Consult Teachers

August 24, 2017

“One of the best ways to get your questions answered regarding your classwork, homework or test, is to consult your teacher whether publicly in class or privately after class. This shows the teacher that you are a motivated student who is interested in succeeding academically.” – Mrs. Denise Jeter (President)

I believe I speak on behalf of many students when I say consulting a teacher (privately or publicly) can be one of the most difficult, nerve racking and embarrassing things to do. Personally, I worried about if the teacher would be patient enough with me because I didn’t want to be a bother, that my question(s) would be silly and the source of laughter and harsh comments from my peers. Pride also contributed a great deal to my reservations. I didn’t want anyone to know that I wasn’t understanding what was being taught;especially if everyone else seemed to comprehend and was ready to move on to another topic/question. However, truth be told, those feelings couldn’t be any more wrong or self destructive. You should never feel ashamed or afraid to consult your teacher, he/she is there to educate you and if you’re not understanding then they should try their best to convey the lesson so you can understand what was taught. Never give in to intimidation, if you have a question, whether you think it’s silly or not, ask anyway. Chances are there are many other students in your position that are also afraid to speak up and couldn’t be happier that you did. If people laugh, let them laugh because when it’s all said and done, you’ve learned what you need to learn and your grades will be reflective of your efforts. If you and your teacher don’t have the best student teacher relationship, consult another teacher in their department during office hours or arrange a meet up to go over what you’re not understanding. Teachers can’t read minds and they’ll eventually realize you’re not grasping the lessons when they mark your exam/homework. Don’t forget though that practice makes progress. Yes you should ask your teacher questions but true comprehension comes from practice. That’s how you don’t end up asking your teacher the same questions over and over again. That could annoy your teacher and cause them to be demotivated to help you. Start your new semester off right, ask questions and don’t settle for mediocrity. You owe it to yourself to be the best you can be.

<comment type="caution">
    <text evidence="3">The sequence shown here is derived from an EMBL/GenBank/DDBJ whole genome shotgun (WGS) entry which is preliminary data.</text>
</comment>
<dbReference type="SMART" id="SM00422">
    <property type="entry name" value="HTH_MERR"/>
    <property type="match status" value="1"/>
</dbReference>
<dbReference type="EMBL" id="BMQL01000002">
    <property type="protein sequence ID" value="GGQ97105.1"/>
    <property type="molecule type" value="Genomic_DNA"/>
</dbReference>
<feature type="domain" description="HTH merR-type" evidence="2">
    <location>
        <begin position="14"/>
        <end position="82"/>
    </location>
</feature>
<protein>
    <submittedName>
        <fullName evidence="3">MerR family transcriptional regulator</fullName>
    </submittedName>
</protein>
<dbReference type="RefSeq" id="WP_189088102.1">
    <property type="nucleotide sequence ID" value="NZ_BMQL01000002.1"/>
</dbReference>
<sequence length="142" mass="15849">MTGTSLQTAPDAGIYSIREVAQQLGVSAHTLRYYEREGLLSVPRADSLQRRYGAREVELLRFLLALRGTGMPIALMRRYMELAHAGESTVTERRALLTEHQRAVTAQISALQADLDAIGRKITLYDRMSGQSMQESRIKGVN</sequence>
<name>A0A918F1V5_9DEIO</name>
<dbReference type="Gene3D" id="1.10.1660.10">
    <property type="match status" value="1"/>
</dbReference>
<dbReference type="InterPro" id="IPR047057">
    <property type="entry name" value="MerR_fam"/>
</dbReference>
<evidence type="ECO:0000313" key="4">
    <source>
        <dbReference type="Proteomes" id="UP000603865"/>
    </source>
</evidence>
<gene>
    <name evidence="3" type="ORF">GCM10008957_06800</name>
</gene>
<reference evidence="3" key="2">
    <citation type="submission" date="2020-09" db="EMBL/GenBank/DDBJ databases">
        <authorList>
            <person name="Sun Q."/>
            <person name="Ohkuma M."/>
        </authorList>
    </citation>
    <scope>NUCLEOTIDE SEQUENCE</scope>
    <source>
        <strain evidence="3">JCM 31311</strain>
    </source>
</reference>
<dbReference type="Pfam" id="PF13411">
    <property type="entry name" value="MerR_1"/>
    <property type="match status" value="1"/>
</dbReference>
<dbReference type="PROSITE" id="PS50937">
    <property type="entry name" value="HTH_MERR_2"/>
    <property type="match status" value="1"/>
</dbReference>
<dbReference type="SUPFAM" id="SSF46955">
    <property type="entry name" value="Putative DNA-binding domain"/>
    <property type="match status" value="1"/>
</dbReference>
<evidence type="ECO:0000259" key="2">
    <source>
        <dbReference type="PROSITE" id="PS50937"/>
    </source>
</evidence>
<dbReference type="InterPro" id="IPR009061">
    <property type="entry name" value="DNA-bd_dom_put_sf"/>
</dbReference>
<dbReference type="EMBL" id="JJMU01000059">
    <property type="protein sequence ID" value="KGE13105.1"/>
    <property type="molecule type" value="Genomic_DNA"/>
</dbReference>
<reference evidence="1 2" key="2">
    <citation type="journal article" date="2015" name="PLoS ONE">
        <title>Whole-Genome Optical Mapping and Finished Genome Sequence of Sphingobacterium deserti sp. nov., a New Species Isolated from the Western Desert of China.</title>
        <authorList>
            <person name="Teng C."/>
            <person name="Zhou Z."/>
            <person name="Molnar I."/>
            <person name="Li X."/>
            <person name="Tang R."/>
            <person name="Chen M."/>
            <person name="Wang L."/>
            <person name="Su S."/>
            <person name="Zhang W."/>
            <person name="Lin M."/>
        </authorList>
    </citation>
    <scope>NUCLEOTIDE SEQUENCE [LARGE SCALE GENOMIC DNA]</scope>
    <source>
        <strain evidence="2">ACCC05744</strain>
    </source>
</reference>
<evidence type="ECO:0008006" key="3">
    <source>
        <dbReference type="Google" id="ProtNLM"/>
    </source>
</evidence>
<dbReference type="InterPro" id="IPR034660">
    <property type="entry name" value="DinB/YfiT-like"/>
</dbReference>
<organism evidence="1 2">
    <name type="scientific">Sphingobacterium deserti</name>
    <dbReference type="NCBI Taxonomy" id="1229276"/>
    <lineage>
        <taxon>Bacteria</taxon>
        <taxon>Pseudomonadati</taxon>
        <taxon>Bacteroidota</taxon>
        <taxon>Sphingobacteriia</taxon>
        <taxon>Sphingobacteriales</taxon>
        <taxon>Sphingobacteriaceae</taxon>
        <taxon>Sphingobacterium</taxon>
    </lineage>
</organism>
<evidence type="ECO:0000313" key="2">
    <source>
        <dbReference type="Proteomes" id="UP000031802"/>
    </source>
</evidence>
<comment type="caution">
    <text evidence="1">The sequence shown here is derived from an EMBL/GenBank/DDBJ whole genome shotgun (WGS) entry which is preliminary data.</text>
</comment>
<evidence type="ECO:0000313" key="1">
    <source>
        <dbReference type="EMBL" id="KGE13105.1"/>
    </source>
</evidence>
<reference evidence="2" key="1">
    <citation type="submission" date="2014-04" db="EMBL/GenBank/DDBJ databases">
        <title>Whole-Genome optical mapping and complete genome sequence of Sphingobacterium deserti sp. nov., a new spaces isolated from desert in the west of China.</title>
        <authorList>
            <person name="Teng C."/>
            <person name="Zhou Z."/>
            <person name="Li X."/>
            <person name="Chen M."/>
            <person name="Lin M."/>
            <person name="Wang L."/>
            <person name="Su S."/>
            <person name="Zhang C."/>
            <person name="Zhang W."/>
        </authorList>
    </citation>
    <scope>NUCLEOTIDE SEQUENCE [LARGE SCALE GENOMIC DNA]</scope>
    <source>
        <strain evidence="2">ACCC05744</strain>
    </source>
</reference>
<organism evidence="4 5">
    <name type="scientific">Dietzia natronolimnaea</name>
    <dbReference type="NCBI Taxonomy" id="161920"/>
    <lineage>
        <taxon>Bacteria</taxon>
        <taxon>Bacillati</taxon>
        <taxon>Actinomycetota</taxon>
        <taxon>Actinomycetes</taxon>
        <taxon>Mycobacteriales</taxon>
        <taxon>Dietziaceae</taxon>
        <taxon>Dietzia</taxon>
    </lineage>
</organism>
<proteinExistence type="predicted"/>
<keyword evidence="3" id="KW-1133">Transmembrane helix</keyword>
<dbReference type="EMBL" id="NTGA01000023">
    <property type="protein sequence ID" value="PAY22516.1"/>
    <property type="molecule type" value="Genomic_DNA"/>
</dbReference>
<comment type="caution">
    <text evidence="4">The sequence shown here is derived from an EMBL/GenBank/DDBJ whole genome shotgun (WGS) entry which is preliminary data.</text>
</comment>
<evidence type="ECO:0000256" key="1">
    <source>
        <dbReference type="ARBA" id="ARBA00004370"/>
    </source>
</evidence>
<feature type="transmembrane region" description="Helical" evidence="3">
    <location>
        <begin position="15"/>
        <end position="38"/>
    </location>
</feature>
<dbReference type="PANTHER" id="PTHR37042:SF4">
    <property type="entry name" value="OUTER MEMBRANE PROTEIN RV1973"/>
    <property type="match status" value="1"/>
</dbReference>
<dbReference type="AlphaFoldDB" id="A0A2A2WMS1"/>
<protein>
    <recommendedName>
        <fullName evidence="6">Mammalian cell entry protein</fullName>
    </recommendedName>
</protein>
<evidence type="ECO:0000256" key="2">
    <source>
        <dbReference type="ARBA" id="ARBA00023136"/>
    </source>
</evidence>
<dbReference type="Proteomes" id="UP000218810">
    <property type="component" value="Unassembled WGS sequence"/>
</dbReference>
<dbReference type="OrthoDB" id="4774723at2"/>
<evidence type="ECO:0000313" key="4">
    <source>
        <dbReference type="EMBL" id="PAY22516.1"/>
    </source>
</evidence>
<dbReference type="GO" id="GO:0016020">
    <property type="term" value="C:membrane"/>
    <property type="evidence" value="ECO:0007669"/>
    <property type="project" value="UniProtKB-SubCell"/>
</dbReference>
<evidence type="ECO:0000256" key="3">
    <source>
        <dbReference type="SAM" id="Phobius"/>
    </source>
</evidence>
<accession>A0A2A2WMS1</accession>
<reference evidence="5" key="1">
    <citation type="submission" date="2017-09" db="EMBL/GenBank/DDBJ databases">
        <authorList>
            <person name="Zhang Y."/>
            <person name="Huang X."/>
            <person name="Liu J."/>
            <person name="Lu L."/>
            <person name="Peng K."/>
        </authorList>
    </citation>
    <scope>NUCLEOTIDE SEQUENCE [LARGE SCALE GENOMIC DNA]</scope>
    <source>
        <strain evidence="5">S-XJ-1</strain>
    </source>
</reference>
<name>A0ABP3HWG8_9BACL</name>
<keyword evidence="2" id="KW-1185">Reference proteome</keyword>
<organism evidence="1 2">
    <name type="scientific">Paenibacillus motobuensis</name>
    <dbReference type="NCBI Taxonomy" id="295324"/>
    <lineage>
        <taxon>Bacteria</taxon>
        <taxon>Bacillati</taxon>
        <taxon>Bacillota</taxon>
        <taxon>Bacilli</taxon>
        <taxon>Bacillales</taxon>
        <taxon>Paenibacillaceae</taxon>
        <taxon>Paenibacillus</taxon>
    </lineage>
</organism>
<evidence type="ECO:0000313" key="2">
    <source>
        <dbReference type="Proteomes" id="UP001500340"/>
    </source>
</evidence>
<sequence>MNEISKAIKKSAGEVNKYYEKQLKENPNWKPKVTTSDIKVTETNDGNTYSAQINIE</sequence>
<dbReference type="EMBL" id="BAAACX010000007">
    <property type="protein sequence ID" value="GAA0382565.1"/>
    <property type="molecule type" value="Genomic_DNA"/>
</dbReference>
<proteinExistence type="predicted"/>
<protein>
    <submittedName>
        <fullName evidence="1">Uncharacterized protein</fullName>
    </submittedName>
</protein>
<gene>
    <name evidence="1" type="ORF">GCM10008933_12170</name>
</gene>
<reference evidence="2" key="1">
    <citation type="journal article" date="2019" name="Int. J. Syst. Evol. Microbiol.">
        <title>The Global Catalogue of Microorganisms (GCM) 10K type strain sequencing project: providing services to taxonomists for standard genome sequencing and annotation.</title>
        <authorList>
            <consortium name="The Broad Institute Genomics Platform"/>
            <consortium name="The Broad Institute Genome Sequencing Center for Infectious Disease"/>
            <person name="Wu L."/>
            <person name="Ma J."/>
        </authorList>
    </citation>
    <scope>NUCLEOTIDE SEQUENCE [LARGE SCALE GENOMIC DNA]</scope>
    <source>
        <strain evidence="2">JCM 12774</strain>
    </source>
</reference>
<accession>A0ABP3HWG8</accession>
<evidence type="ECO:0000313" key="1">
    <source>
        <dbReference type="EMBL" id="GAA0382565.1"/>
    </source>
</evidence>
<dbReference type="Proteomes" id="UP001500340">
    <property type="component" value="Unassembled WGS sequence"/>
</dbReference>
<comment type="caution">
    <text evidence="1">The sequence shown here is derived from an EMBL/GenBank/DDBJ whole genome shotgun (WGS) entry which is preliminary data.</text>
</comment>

-Diallo Cunningham

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